Has the University conducted an Equality Impact Assessment?

Yes. The data on those staff who are affected, or ‘in scope’, raises some concerns about the impact on disabled staff and certain groups of BME staff – specifically Black African and Chinese staff, both of whom are overrepresented among those in scope. This is something that we will be carefully monitoring as the situation progresses.

I would like to take voluntary severance as it suits my circumstances: is the Union against this?

Not at all. For those who wish to take the voluntary severance option that is fine. But there are many who don’t want to take voluntary severance, or who aren’t in a financial position to be able to do so, and we believe that it is grossly unreasonable to offer ‘voluntary’ severance to people while at the same time holding the threat of compulsory redundancy over them if they don’t take it. So the Union does not oppose voluntary severance, but it does oppose compulsory redundancies and the proposed changes to the Redeployment Policy that will undermine job security for everyone.

What is the Union doing on my behalf?

We have consistently opposed the changes to Redeployment and will continue to do so, and we have consistently argued against the use of compulsory redundancies. We are offering support to those facing redundancy, and we continue to make the case for the University to pull back from its recent change in direction before irreparable damage is done. However, so far the University has not shown any willingness to compromise, and it increasingly seems to regard consultation with the campus Trade Unions as merely a formality.

For this reason, UMUCU, Unison and Unite are working together to mobilise for industrial action, and a ballot on industrial action will be sent to members in September, shortly after the start of semester. It is vital that we receive a powerful mandate for both strike action and action short of a strike, if we are to be able to exert the kind of pressure on the University that might compel them to engage with us more meaningfully. They have recently refused even to recognise this as an official dispute that should trigger recourse to the arbitration service ACAS, so it is clear that considerable pressure will be needed.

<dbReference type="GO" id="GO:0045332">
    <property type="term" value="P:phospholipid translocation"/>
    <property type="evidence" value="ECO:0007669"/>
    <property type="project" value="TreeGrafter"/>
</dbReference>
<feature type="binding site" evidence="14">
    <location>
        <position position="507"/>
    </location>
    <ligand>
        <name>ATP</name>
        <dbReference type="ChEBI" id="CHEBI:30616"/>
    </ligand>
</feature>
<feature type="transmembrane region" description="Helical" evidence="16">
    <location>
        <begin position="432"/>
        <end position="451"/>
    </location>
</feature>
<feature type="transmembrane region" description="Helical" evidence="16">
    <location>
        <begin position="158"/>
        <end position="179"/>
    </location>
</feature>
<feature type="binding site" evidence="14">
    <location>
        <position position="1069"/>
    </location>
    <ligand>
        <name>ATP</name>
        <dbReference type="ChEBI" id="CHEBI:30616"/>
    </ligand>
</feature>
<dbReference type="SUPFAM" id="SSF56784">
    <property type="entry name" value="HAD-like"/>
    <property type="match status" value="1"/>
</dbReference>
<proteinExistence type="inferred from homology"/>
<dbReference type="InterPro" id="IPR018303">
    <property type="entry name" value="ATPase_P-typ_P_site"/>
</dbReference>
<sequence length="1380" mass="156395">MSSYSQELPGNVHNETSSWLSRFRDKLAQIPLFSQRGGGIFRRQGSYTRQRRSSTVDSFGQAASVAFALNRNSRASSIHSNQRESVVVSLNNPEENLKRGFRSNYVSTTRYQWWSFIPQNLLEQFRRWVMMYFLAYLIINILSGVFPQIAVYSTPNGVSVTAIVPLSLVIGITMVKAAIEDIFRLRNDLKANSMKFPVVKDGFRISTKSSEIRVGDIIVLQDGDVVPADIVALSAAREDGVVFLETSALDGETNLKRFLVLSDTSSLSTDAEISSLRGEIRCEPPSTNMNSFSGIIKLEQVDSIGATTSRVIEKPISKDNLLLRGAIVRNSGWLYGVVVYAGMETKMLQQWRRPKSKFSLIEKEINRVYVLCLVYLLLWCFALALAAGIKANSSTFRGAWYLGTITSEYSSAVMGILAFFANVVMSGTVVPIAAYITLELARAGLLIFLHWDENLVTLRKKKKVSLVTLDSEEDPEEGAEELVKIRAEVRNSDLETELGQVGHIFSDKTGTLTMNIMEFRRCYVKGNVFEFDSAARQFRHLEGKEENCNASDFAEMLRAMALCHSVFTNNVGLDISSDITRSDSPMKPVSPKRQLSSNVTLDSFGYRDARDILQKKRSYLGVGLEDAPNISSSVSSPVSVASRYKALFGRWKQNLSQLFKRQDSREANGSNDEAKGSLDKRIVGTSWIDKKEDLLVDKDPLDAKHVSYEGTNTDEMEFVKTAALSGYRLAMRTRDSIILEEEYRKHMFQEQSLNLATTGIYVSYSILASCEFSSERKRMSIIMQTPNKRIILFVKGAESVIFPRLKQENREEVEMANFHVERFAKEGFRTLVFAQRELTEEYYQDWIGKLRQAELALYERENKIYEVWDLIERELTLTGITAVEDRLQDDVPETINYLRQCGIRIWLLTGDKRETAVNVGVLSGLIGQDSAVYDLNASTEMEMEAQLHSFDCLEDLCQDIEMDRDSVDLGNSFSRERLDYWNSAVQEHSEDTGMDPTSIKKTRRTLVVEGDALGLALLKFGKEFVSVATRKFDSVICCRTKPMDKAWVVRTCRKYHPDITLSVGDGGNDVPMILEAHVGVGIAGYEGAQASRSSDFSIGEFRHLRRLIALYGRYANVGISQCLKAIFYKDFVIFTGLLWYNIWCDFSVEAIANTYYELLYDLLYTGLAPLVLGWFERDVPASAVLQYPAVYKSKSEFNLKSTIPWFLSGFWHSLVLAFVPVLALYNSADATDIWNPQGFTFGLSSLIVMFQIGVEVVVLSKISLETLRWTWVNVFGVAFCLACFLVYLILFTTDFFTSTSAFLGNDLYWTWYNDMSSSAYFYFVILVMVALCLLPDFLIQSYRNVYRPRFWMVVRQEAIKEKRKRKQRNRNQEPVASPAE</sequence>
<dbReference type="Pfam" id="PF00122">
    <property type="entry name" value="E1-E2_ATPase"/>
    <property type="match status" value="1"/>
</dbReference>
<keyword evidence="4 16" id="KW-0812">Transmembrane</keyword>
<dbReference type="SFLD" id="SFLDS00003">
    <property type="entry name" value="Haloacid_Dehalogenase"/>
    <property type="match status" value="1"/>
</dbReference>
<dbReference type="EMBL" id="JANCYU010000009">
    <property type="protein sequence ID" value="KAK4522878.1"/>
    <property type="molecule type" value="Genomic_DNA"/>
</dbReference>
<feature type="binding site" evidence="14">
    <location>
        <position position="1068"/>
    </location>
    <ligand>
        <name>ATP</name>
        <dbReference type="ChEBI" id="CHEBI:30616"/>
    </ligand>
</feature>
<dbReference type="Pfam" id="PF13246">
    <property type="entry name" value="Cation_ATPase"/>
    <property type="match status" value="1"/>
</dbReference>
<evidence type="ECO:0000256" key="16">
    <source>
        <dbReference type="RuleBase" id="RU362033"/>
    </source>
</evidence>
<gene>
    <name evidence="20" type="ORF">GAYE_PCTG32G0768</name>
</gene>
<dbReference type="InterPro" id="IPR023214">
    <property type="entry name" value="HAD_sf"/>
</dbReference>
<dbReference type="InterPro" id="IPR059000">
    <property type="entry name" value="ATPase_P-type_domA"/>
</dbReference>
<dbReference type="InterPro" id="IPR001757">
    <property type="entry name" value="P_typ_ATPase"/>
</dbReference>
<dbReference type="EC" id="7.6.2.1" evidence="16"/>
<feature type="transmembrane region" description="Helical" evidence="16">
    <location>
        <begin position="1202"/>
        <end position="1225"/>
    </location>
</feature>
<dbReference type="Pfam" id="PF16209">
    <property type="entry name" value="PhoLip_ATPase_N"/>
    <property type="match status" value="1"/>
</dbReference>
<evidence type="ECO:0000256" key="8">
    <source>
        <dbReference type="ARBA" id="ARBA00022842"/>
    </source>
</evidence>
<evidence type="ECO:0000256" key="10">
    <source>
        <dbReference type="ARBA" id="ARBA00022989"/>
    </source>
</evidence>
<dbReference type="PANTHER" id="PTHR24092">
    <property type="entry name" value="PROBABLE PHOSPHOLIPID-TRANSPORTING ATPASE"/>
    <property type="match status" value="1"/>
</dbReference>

I am not a Union member, what should I do?

You should join the relevant Union now, using one of the links at the end of this document. This will ensure that you have union representation if your job is threatened and will also enable you to support your colleagues, bearing in mind that only Union members can legitimately take part in industrial action. The Union also represents staff negotiations over pay, terms and conditions, as well as supporting members with a huge range of individual problems. UCU represents academics and researchers at all levels as well as academic-related staff at PSS Grades 6 and above. Support staff at Grades 5 and below should join Unison or Unite.

What can I do to help?

The effectiveness of Unions is determined by their members. We are a small team of people relying mostly on volunteered time, so please download and print off the posters and leaflets available on our website and put them up in your area.

Also please speak to colleagues about this, build solidarity, and encourage them to join the union if they are not already members. The better informed people are and the more support we have, the greater our collective strength, and the better our ability to defend our members.

If you have any ideas or queries, email us at:

How can I stay informed?

If you are not a UCU, Unison or Unite member, go to one of the links below and sign up (as appropriate) to receive regular emails.

You can also keep up to date by checking our websites, liking and opting for updates from Facebook, or following us on Twitter:

University announcement on Changes to IT Services – Setting the Record Straight

You may have seen the University’s recent announcements, in particular, that posted on StaffNet yesterday (July 30th) concerning ‘Changes to IT Services’. UMUCU considers the announcement to be seriously misleading in a number of ways, and wishes to set the record straight: